These hypocrites are double-faced—what they present to the world is different from what they truly are and truly think. Their prayers are designed to elicit not the pleasure of God, but the praise of man. This is why they choose to stand at prominent places like street corners—so that people can both see and hear how “devout” they are. Such prayers are meaningless and in vain before God, because they do not come from the heart. God is Spirit and those who worship Him must worship in spirit and in truth (Jn 4:24).

In contrast to the public-praying Pharisee, Cornelius—Roman centurion and the first Gentile convert to the apostolic church—prayed at home (Acts 10:30). He did not have to list his own virtues and good deeds. His sincerity and his quiet charity bore testimony to his godliness (cf. Acts 10:2,4,22). His true piety was why God chose him and his family.

Growing Strong and Deep Spiritual Roots

Roots, Not Just Fruits

In our life of faith, we are often encouraged to bear fruits so that others can see these fruits and glorify God (Mt 5:16). However, before we can bear good fruits, our tree must be a healthy tree, and a tree can only be healthy if its roots are healthy. It is the roots that link the tree to water and nutrients, enabling it to have life. Thus, godliness is not just about bearing fruits for others to see; it also entails ensuring that our roots—buried in the ground and invisible to others—are thriving.

One such unseen aspect of faith is our personal relationship with God. We may appear to be very zealous in the work of God but is our relationship with God thriving? Are our hearts truly filled with God? Deceiving other people is not difficult. We constantly read of people who have fallen victim to scams; some, even repeatedly. Man tends to be misled by the superficial. However, God is never deceived, because He knows our very heart. This is why we must guard our hearts above all things, because out of it spring the issues of life (Prov 4:23). It is our hearts that will determine our value in God’s eyes.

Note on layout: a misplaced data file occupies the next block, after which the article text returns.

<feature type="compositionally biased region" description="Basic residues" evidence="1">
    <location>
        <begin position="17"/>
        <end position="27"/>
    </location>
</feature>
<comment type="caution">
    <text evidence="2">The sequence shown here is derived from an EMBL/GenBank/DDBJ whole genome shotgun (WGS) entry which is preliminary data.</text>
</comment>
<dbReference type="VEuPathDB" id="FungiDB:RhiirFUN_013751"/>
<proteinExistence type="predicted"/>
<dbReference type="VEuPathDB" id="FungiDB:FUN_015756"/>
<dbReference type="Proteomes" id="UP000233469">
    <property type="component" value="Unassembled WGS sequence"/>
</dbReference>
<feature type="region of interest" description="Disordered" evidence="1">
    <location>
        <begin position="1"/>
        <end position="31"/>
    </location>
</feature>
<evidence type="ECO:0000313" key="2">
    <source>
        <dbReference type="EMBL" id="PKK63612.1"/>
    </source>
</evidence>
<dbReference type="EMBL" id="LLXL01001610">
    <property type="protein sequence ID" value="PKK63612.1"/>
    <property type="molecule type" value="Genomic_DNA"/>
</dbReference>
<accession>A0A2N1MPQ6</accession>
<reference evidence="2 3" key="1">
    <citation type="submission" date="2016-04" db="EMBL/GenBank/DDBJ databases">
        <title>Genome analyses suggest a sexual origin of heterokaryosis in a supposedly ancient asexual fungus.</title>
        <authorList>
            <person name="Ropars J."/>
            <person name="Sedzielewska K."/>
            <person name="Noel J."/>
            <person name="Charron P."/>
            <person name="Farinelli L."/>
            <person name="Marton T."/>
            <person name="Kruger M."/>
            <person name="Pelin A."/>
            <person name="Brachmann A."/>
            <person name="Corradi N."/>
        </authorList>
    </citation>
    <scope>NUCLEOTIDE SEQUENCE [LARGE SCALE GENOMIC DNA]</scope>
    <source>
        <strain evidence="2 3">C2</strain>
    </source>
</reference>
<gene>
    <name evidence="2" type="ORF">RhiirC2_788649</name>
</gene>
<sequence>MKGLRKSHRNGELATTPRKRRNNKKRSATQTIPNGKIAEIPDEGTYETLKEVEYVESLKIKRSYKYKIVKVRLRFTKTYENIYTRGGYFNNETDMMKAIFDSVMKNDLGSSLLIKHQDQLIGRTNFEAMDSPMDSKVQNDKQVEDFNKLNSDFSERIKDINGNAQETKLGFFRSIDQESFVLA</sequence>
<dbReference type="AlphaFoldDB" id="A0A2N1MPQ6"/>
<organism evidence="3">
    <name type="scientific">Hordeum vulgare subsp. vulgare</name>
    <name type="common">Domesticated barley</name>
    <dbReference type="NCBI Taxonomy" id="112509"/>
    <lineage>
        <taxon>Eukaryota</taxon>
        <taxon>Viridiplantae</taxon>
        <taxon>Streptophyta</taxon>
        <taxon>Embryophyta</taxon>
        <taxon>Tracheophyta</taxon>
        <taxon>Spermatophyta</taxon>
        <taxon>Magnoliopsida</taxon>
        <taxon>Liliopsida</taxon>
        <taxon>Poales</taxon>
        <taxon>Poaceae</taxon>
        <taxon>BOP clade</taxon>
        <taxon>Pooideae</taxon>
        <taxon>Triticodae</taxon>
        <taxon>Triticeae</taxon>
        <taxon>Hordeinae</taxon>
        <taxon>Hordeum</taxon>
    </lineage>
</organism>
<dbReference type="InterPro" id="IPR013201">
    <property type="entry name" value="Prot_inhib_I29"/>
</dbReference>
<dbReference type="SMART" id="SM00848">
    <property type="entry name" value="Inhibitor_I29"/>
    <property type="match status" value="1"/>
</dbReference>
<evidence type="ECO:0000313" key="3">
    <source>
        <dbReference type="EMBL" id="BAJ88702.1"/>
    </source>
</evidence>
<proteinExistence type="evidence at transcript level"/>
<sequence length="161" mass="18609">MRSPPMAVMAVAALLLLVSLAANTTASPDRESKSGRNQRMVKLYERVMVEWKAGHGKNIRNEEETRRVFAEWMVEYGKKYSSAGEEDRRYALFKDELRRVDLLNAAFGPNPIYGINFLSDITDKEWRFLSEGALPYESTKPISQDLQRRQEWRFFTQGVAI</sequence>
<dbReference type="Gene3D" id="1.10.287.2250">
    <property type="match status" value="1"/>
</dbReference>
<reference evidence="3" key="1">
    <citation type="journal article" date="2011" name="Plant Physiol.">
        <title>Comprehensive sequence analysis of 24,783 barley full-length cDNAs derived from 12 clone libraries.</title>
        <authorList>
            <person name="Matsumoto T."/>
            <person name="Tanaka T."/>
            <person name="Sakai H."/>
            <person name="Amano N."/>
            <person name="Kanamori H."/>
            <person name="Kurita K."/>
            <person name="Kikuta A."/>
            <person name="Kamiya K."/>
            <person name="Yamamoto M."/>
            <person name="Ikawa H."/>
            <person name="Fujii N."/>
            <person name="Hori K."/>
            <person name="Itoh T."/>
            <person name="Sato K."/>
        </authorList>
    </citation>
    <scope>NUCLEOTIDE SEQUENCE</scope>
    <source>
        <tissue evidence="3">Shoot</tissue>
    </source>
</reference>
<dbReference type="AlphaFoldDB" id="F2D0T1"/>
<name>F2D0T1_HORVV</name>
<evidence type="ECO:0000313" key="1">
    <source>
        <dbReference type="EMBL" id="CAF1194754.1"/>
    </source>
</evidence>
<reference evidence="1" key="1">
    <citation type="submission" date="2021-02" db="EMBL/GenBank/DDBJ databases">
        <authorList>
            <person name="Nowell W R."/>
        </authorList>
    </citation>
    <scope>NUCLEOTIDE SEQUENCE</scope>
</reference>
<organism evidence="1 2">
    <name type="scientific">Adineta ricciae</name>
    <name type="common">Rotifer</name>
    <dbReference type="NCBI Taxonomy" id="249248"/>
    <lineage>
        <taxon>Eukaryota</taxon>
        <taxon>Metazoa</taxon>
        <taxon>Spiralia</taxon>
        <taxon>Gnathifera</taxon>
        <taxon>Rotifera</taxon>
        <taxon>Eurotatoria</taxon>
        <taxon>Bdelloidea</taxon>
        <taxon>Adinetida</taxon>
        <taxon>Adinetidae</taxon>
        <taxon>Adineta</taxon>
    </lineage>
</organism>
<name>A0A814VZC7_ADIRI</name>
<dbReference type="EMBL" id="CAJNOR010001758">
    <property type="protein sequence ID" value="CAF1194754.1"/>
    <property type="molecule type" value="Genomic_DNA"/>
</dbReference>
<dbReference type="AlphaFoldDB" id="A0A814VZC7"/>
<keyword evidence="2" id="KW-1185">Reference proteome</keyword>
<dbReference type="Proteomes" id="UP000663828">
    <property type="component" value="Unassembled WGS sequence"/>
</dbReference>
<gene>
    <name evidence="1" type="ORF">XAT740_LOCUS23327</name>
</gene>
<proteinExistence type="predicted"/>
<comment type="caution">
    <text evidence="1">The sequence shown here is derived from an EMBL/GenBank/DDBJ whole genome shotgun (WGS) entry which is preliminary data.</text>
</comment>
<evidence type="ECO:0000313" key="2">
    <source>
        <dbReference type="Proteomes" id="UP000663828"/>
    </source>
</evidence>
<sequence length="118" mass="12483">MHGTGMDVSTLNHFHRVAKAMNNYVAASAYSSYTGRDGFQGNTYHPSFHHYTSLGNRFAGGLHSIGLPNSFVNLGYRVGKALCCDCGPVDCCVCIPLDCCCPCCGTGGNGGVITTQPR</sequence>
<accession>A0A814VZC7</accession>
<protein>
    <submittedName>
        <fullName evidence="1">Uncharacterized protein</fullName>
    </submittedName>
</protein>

On one occasion, Jesus observed people making their offerings. There were many wealthy people who offered much. No-one there knew or cared about a poor widow who gave two mites. But to Jesus, this poor widow had put in more than anyone else; others had given out of their abundance, while she, out of her poverty, offered her whole livelihood. The Lord saw her heart (Mk 12:41–44). To God, it is not the quantity, but the quality that matters.

Spiritual Depth, Not Height

A godly life must be manifested from within, from the roots. Outward godliness without constant inner renewal and closeness to God is meaningless. Hence, a godly person focuses on depth—enhancing his spiritual growth through spiritual nurture; he is not interested in pursuing spiritual “heights”—that is, visible achievements such as status in church, eloquence, or a large base of “disciples” (cf. 1 Cor 1:12; 3:4).

In terms of buildings, height without depth leads to a very flimsy structure. Hence in Taiwan, a skyscraper must be constructed according to certain norms in the ratio between its height and the depth of its foundation to prevent it from toppling during an earthquake. Similarly, people who only pursue spiritual highs may present a false impression of godliness. When a tremor comes along to shake their faith, they topple and fall.

In addition, from the perspective of the church, spiritual height will not necessarily edify the church. Worse, if the church emphasizes visible achievements, her members may compare and compete. And for church ministers, this is an important reminder that spiritual virtue and leading a godly life are more important than gifts or eloquence (cf. 1 Cor 14).

The rejection of Saul by God is a case in point; illustrating the ironies of height and the pursuit of it. Saul was literally a man of great height. He was the tallest and most handsome man in Israel (1 Sam 9:2). Initially, he was humble and self-effacing (1 Sam 9:21). But after he became king, he tried to look for ways to further elevate himself.

Saul’s jealousy was first roused when the praise accorded to David was higher than that for him. Without much spiritual depth, he did not seek to overcome his jealousy. Instead, he sought ways to kill David. Worse, at the close of his life, he even turned to a spirit medium. Finally, this king who tried so hard to raise himself up was beheaded after death (1 Sam 31:9). Most tragically, the first man whom God raised to “save [God’s] people from the hand of the Philistines” (1 Sam 9:16) did not strengthen the kingdom of Israel during his reign, because his spirituality was too shallow.